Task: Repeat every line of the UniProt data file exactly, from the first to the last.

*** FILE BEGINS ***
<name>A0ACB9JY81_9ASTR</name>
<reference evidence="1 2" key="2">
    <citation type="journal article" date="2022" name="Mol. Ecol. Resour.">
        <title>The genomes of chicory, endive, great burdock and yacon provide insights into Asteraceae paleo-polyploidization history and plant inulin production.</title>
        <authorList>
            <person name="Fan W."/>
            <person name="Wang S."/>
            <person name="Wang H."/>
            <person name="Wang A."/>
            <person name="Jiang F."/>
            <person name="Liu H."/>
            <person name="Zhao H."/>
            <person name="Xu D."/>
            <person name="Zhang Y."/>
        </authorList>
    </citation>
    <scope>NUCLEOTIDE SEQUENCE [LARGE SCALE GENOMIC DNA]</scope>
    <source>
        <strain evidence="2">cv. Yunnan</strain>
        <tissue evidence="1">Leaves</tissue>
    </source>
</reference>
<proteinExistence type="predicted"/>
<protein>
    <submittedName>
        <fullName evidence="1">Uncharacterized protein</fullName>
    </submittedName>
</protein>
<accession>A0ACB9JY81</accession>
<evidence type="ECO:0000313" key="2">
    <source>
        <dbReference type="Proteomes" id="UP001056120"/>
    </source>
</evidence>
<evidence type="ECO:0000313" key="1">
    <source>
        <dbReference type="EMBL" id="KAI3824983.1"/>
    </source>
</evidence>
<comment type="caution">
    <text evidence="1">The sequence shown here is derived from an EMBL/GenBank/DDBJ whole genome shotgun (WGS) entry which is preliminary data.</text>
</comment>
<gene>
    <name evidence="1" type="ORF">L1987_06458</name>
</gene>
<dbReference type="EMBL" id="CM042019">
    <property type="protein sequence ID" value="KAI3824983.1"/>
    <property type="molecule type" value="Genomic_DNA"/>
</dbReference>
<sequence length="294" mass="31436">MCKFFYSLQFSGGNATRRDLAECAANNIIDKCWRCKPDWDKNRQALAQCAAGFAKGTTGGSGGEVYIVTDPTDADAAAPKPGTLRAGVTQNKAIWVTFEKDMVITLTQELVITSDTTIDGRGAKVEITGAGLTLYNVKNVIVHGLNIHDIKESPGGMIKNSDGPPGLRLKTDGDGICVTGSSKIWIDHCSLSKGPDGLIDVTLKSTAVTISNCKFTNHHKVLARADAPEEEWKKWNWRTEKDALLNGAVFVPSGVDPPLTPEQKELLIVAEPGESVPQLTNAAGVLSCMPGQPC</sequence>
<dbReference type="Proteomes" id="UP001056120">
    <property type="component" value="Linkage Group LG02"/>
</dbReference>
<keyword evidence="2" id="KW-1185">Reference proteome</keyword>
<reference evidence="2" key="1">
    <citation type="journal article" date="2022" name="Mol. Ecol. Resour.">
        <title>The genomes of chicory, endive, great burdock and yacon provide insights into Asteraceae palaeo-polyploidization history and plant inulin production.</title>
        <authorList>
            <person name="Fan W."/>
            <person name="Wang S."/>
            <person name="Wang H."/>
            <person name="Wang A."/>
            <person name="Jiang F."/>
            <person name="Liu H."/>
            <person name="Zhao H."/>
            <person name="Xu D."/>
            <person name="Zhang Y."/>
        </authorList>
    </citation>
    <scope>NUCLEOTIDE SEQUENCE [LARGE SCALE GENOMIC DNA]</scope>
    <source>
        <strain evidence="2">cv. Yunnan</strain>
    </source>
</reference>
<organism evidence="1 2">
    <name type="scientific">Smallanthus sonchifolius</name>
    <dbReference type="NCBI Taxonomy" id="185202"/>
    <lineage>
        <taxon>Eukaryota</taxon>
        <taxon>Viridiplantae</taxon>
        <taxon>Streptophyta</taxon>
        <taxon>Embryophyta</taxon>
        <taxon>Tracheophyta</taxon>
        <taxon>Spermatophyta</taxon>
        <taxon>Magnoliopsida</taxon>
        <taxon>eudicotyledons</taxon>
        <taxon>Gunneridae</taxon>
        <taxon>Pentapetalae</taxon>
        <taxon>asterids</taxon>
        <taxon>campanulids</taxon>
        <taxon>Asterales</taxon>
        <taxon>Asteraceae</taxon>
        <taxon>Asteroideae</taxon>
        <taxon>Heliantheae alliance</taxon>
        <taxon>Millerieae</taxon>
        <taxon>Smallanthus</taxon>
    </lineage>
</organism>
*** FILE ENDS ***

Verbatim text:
<name>A0ACB9JY81_9ASTR</name>
<reference evidence="1 2" key="2">
    <citation type="journal article" date="2022" name="Mol. Ecol. Resour.">
        <title>The genomes of chicory, endive, great burdock and yacon provide insights into Asteraceae paleo-polyploidization history and plant inulin production.</title>
        <authorList>
            <person name="Fan W."/>
            <person name="Wang S."/>
            <person name="Wang H."/>
            <person name="Wang A."/>
            <person name="Jiang F."/>
            <person name="Liu H."/>
            <person name="Zhao H."/>
            <person name="Xu D."/>
            <person name="Zhang Y."/>
        </authorList>
    </citation>
    <scope>NUCLEOTIDE SEQUENCE [LARGE SCALE GENOMIC DNA]</scope>
    <source>
        <strain evidence="2">cv. Yunnan</strain>
        <tissue evidence="1">Leaves</tissue>
    </source>
</reference>
<proteinExistence type="predicted"/>
<protein>
    <submittedName>
        <fullName evidence="1">Uncharacterized protein</fullName>
    </submittedName>
</protein>
<accession>A0ACB9JY81</accession>
<evidence type="ECO:0000313" key="2">
    <source>
        <dbReference type="Proteomes" id="UP001056120"/>
    </source>
</evidence>
<evidence type="ECO:0000313" key="1">
    <source>
        <dbReference type="EMBL" id="KAI3824983.1"/>
    </source>
</evidence>
<comment type="caution">
    <text evidence="1">The sequence shown here is derived from an EMBL/GenBank/DDBJ whole genome shotgun (WGS) entry which is preliminary data.</text>
</comment>
<gene>
    <name evidence="1" type="ORF">L1987_06458</name>
</gene>
<dbReference type="EMBL" id="CM042019">
    <property type="protein sequence ID" value="KAI3824983.1"/>
    <property type="molecule type" value="Genomic_DNA"/>
</dbReference>
<sequence length="294" mass="31436">MCKFFYSLQFSGGNATRRDLAECAANNIIDKCWRCKPDWDKNRQALAQCAAGFAKGTTGGSGGEVYIVTDPTDADAAAPKPGTLRAGVTQNKAIWVTFEKDMVITLTQELVITSDTTIDGRGAKVEITGAGLTLYNVKNVIVHGLNIHDIKESPGGMIKNSDGPPGLRLKTDGDGICVTGSSKIWIDHCSLSKGPDGLIDVTLKSTAVTISNCKFTNHHKVLARADAPEEEWKKWNWRTEKDALLNGAVFVPSGVDPPLTPEQKELLIVAEPGESVPQLTNAAGVLSCMPGQPC</sequence>
<dbReference type="Proteomes" id="UP001056120">
    <property type="component" value="Linkage Group LG02"/>
</dbReference>
<keyword evidence="2" id="KW-1185">Reference proteome</keyword>
<reference evidence="2" key="1">
    <citation type="journal article" date="2022" name="Mol. Ecol. Resour.">
        <title>The genomes of chicory, endive, great burdock and yacon provide insights into Asteraceae palaeo-polyploidization history and plant inulin production.</title>
        <authorList>
            <person name="Fan W."/>
            <person name="Wang S."/>
            <person name="Wang H."/>
            <person name="Wang A."/>
            <person name="Jiang F."/>
            <person name="Liu H."/>
            <person name="Zhao H."/>
            <person name="Xu D."/>
            <person name="Zhang Y."/>
        </authorList>
    </citation>
    <scope>NUCLEOTIDE SEQUENCE [LARGE SCALE GENOMIC DNA]</scope>
    <source>
        <strain evidence="2">cv. Yunnan</strain>
    </source>
</reference>
<organism evidence="1 2">
    <name type="scientific">Smallanthus sonchifolius</name>
    <dbReference type="NCBI Taxonomy" id="185202"/>
    <lineage>
        <taxon>Eukaryota</taxon>
        <taxon>Viridiplantae</taxon>
        <taxon>Streptophyta</taxon>
        <taxon>Embryophyta</taxon>
        <taxon>Tracheophyta</taxon>
        <taxon>Spermatophyta</taxon>
        <taxon>Magnoliopsida</taxon>
        <taxon>eudicotyledons</taxon>
        <taxon>Gunneridae</taxon>
        <taxon>Pentapetalae</taxon>
        <taxon>asterids</taxon>
        <taxon>campanulids</taxon>
        <taxon>Asterales</taxon>
        <taxon>Asteraceae</taxon>
        <taxon>Asteroideae</taxon>
        <taxon>Heliantheae alliance</taxon>
        <taxon>Millerieae</taxon>
        <taxon>Smallanthus</taxon>
    </lineage>
</organism>